Schools face 'mask anarchy' unless rules cleared up, senior MP says

1 March 2021, 19:47

Pupils wear protective face masks at Outwood Academy Adwick in Doncaster
Pupils wear protective face masks at Outwood Academy Adwick in Doncaster. Picture: PA

By Patrick Grafton-Green

There could be "mask anarchy" in schools if regulations on face coverings are not made clearer, a senior Conservative MP has said.

Robert Halfon, who chairs the Education Select Committee, insisted "definitive regulations" must be put in place on whether students should wear face coverings.

Teachers are being put under "enormous pressure" because of the current confusion, he added.

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MPs also heard on Monday that many teachers are "worried" about the return of all schools in England, with some opposition MPs pressing the Government to adopt a phased approach instead.

Schools set to reopen on March 8, with secondary school students advised to wear masks when social distancing cannot be maintained.

Mr Halfon told the Commons, because the advice on masks is advisory, “if a pupil or a parent on behalf of a pupil objects to comply with the wishes of a head teacher to wear a mask, are we not in danger of creating mask anarchy?”

“Enormous pressure is being put on head teachers... because of the confusion", he added.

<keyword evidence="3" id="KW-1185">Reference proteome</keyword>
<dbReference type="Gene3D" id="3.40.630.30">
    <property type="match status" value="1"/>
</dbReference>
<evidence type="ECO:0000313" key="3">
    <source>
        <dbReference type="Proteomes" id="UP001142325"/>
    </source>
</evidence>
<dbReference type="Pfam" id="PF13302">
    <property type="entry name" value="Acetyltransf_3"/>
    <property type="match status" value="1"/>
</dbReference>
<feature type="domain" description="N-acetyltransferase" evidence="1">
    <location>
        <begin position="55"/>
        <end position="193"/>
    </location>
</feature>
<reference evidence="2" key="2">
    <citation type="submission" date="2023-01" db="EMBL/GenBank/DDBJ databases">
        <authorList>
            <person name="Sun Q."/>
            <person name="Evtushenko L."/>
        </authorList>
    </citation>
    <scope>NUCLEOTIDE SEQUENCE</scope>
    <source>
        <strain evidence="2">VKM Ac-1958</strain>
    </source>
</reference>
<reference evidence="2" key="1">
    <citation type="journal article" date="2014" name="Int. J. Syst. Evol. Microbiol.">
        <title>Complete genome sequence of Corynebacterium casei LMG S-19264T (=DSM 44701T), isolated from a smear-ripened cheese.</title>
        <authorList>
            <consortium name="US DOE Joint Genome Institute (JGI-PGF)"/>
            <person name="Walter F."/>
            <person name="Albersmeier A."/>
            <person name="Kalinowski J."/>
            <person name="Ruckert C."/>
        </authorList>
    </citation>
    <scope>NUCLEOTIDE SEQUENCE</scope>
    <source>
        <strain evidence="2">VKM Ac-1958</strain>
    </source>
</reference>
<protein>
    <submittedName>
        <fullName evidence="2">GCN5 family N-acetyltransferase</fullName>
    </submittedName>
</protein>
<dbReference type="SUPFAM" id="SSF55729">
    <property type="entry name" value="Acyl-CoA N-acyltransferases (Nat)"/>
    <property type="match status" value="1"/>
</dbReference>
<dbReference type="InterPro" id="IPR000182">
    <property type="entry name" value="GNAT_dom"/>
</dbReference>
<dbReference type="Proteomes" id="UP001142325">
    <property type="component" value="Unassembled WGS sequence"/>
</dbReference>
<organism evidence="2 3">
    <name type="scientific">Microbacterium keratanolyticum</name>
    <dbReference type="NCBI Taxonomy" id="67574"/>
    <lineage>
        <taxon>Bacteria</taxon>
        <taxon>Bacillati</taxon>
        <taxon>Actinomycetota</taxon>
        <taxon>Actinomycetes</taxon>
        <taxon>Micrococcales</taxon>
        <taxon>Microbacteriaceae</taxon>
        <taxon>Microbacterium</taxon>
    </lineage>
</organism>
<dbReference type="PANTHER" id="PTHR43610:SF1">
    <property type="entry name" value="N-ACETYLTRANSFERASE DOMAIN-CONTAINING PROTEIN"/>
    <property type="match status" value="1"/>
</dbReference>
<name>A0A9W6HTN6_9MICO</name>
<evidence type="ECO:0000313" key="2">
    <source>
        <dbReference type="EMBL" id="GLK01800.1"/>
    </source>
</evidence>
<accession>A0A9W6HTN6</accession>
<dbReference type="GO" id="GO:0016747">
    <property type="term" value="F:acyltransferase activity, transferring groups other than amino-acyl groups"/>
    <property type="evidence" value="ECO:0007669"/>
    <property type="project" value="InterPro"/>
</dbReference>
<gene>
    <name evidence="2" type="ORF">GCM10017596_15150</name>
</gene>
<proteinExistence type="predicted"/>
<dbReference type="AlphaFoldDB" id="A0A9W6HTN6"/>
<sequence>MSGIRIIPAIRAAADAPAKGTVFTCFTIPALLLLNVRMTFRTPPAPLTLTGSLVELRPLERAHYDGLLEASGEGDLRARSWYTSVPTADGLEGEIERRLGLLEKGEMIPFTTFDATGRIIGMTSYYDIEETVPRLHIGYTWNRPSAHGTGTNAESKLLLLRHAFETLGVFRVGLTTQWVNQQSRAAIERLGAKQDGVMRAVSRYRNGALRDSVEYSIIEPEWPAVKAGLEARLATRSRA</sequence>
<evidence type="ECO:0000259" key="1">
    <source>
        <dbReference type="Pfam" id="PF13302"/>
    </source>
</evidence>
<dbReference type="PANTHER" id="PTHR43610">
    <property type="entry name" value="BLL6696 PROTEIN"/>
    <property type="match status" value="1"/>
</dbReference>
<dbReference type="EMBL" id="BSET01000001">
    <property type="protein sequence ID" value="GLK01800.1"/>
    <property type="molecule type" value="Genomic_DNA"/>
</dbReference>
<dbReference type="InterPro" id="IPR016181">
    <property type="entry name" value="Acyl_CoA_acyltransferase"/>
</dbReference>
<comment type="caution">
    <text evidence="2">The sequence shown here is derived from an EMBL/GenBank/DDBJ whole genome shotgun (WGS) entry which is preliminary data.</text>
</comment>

He said: “Is it not better to come down firmly on one side or another and provide clearly definitive regulations to help teaching staff?”

Mr Gibb responded: "We said very clearly that we strongly recommend students in secondary schools to wear face coverings in classrooms where it's not possible to keep social distances between pupils.

"And we've also said for quite a number of months that where in communal areas of a school it's not possible to maintain social distance, then staff and adults and students in secondary schools should also wear face masks."

Earlier, Conservative MP Laura Trott told Education Secretary Gavin Williamson many teachers “are worried about a full return”.

She asked: "Will (Mr Williamson) do all he can to share the evidence with head teachers about the low infection risk in schools so they are fully equipped to reassure teachers that schools are safe?"

Mr Williamson said summarised data and evidence has already been published, adding "extra steps" are being taken to ensure testing at secondary schools in a bid to provide "confidence to the whole education community and wider community".

Labour's Ian Lavery suggested the Government is "ignoring the science" by reopening schools in England in one go rather than adopting a phased approach, adding in the Commons: "With this Government forging ahead regardless, how much must be done to tackle the critical issues of PPE, adequate ventilation in classrooms, and vaccinating?"

Mr Gibb replied: "Every step of the way we've followed the science."

For Labour, shadow education minister Toby Perkins (Chesterfield) suggested Mr Williamson should "step aside" unless he could provide the required "leadership and ambition" to support a generation of schoolchildren.

Mr Williamson also did not rule out the prospect of the school year being restructured to reduce the length of summer holidays.

He said “a whole and broad range of different ways of giving children a boost” were being looked at “in terms of being able to not just catch up in terms of any learning that they've lost, but actually more fundamentally make major changes to actually how we drive educational attainment over a generation and more.”

He confirmed that reducing the school holidays was one of the options being considered.